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Chest Compression–Only CPR Versus Conventional

Question Type:
Intervention
Full Question:
Among infants and children who are in cardiac arrest in any setting (P), does does compression-only CPR (I), compared with compared with the use of conventional CPR (C), change neurologically intact survival at one year , neurologically intact survival at 30 days, survival to hospital discharge, improved ICU length of stay (O)?
Consensus on Science:
For the critical outcome of 1-year neurologically intact survival and the important outcome of improved ICU LOS, we identified no data.For the critical outcome of 30-day neurologically intact survival, we identified low-quality evidence from 2 pediatric observational studies of OHCA (n=5170 patients(Kitamura 2010, 1347-1354); n=5056 patients(Goto 2014, e000499)), downgraded for indirectness (dispatcher-assisted CPR), upgraded for effect size, showing that the use of compression-only CPR when compared with conventional CPR is associated with worse 30-day intact neurologic survival (RR, 0.46; 95% CI, 0.34–0.62). Further analysis of these 2 studies (pooled data) demonstrated no benefit on 30-day neurologically intact survival when comparing the use of bystander compression-only CPR with no bystander CPR being provided (RR, 1.21; 95% CI, 0.89–1.65).For the important outcome of survival to hospital discharge, no pediatric evidence was identified.
Treatment Recommendation:
We recommend that rescuers provide rescue breathing and chest compressions for pediatric IHCA and OHCA. If rescuers cannot provide rescue breaths, they should at least perform chest compressions (strong recommendation, low-quality evidence).Values, Preferences, and Task Force InsightsIn making these recommendations, we place a higher value on the importance of rescue breathing as part of CPR over a strategy that deemphasizes ventilation. The asphyxial nature of most pediatric cardiac arrests necessitates ventilation as part of effective CPR. Despite the low-quality evidence, the task force advocated for a strong recommendation to provide any CPR (including compression-only) in both in- and out-of-hospital settings; this is preferable to providing no intervention for a child in cardiac arrest. Registry data(Kitamura 2010, 1347-1354) do show that while infant outcomes are no different whether no CPR or compression-only CPR is attempted, children (older than infants) provided with at least compression-only CPR have better survival and neurologic outcomes compared with those subjects who have no CPR attempted.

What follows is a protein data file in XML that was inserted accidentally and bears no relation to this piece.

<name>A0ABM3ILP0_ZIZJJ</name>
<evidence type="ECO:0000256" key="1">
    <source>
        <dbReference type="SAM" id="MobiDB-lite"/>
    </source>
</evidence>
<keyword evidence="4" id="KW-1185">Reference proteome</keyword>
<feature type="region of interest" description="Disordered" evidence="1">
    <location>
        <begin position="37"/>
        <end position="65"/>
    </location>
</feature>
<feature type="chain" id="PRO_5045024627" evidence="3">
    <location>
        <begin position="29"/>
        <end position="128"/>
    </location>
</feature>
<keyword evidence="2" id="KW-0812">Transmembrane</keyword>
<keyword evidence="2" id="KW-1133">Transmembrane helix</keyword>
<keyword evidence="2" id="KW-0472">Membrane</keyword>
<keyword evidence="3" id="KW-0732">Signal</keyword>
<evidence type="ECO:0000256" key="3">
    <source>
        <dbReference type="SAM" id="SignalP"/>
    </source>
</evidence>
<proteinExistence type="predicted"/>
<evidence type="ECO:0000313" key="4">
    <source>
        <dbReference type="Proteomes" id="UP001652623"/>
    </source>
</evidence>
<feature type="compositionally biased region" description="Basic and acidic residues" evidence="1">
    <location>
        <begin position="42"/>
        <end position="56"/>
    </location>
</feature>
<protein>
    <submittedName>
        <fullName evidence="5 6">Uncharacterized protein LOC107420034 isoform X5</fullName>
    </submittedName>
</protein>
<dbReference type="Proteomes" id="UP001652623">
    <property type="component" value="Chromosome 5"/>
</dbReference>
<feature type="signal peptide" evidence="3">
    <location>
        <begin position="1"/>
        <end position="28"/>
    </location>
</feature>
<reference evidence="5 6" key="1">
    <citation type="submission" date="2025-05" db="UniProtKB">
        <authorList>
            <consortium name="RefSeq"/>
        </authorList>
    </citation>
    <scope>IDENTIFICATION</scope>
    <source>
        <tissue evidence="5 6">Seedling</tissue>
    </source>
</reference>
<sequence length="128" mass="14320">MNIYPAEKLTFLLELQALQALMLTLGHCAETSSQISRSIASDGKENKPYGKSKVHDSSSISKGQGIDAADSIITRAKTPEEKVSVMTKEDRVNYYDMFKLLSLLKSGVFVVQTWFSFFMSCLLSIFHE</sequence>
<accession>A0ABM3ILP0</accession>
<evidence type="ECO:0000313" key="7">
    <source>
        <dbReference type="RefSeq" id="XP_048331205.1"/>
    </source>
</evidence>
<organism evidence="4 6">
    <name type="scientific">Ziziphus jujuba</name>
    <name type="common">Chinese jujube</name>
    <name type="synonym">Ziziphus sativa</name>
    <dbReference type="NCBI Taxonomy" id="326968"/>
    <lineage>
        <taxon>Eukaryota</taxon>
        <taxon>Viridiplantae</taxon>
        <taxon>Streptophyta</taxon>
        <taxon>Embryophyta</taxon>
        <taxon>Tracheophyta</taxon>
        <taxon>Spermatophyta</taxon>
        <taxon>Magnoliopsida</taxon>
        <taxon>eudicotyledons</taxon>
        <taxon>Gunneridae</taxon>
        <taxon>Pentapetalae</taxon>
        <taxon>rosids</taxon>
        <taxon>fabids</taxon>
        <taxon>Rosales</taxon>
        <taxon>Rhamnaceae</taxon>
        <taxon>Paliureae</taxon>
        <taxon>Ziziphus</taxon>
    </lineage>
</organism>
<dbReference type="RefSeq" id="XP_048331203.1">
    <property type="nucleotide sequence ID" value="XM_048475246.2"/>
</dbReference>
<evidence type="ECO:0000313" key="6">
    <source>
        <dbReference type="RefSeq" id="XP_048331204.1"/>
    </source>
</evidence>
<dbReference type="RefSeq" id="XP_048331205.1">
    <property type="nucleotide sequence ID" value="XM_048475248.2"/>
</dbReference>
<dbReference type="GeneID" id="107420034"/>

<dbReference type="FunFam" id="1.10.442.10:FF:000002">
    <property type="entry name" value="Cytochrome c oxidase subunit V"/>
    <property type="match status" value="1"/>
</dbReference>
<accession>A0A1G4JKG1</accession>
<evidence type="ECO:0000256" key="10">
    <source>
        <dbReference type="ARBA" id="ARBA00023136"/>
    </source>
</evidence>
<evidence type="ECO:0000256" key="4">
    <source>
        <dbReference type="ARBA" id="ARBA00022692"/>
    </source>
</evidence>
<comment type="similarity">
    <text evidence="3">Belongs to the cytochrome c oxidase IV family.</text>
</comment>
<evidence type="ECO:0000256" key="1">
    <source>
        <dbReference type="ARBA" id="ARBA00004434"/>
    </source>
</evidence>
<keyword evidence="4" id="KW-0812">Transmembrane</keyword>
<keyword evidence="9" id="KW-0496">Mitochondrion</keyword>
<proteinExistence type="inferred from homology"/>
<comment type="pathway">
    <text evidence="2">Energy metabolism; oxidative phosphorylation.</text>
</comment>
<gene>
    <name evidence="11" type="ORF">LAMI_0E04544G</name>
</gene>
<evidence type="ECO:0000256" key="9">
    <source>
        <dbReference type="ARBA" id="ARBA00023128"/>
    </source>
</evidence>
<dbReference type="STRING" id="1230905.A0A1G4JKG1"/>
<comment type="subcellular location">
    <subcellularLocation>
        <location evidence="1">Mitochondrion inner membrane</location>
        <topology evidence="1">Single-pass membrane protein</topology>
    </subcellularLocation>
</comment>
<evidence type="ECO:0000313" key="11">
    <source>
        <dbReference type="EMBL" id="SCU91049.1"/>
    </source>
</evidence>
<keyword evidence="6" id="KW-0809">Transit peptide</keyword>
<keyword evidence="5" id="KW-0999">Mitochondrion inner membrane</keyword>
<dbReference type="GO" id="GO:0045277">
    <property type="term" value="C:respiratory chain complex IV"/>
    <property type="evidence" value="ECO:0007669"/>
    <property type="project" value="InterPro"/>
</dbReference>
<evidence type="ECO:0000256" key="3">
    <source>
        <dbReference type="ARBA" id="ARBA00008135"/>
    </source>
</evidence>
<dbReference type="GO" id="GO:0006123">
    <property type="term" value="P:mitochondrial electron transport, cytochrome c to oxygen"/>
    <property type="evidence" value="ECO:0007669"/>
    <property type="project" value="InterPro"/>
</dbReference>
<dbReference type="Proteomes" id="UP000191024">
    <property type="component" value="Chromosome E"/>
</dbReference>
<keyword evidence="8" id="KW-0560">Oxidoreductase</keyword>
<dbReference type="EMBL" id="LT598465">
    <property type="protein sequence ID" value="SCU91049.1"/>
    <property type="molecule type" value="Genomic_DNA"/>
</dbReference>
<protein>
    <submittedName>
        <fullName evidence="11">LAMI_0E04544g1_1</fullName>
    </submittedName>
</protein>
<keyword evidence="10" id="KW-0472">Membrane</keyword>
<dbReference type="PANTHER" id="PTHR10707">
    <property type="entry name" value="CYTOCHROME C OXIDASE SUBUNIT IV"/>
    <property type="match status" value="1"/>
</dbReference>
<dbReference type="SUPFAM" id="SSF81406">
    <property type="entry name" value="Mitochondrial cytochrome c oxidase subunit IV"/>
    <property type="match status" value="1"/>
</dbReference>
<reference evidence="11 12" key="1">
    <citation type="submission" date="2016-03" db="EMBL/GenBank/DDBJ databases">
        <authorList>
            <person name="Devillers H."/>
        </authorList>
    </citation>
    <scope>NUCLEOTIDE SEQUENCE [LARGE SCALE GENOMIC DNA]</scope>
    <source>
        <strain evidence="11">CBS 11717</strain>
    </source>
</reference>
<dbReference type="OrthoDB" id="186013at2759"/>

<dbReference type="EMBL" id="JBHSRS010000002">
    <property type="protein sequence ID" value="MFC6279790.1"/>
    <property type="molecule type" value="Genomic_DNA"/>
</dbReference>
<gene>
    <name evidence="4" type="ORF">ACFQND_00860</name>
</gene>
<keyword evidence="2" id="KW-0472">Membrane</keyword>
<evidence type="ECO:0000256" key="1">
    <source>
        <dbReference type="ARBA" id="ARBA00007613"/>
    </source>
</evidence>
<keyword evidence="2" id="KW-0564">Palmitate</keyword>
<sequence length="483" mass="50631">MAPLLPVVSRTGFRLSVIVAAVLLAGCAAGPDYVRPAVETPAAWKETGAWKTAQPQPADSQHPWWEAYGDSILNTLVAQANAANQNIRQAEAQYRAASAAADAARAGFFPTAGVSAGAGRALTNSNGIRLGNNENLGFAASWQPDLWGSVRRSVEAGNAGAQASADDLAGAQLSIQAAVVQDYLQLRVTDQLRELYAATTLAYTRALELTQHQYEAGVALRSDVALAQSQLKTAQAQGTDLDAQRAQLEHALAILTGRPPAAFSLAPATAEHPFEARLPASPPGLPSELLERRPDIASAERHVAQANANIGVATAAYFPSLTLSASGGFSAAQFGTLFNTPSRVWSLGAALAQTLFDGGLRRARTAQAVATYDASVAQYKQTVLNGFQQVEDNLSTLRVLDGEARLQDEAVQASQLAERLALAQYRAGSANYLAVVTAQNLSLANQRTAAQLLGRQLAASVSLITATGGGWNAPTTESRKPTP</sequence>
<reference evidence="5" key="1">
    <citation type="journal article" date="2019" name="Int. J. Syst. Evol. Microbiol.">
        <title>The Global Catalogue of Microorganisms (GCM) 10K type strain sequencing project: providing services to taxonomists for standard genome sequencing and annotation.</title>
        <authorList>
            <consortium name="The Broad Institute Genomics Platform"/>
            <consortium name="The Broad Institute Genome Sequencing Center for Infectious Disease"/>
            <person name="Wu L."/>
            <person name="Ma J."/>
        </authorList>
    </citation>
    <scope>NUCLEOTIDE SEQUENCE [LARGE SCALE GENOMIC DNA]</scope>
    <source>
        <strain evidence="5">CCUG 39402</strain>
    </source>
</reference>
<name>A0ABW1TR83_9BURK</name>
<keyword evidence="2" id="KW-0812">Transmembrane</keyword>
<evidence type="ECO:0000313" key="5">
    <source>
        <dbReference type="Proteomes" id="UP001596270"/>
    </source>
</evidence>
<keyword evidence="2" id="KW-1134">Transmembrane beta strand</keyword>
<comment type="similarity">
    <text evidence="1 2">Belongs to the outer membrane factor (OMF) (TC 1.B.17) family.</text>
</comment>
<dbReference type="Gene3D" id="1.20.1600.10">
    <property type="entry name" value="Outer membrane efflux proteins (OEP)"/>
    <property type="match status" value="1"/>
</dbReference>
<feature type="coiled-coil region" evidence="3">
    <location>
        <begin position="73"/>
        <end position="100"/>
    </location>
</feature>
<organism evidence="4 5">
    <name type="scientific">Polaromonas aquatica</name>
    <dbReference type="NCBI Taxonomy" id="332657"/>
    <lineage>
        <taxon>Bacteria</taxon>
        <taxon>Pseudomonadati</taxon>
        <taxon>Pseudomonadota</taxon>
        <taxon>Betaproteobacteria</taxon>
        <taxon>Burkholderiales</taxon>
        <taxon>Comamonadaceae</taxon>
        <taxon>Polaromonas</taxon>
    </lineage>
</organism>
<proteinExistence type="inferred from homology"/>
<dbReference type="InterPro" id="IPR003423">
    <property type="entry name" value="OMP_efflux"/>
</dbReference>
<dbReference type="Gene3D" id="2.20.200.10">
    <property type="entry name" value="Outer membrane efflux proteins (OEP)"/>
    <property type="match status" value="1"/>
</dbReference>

CoSTR Attachments:
Peds 414 Compression only CPR vs Conventional CPR _papers_n.docx    
Should Compression-only CPR vs. Conventional CPR be used in Infants and children who are in cardiac .pdf    

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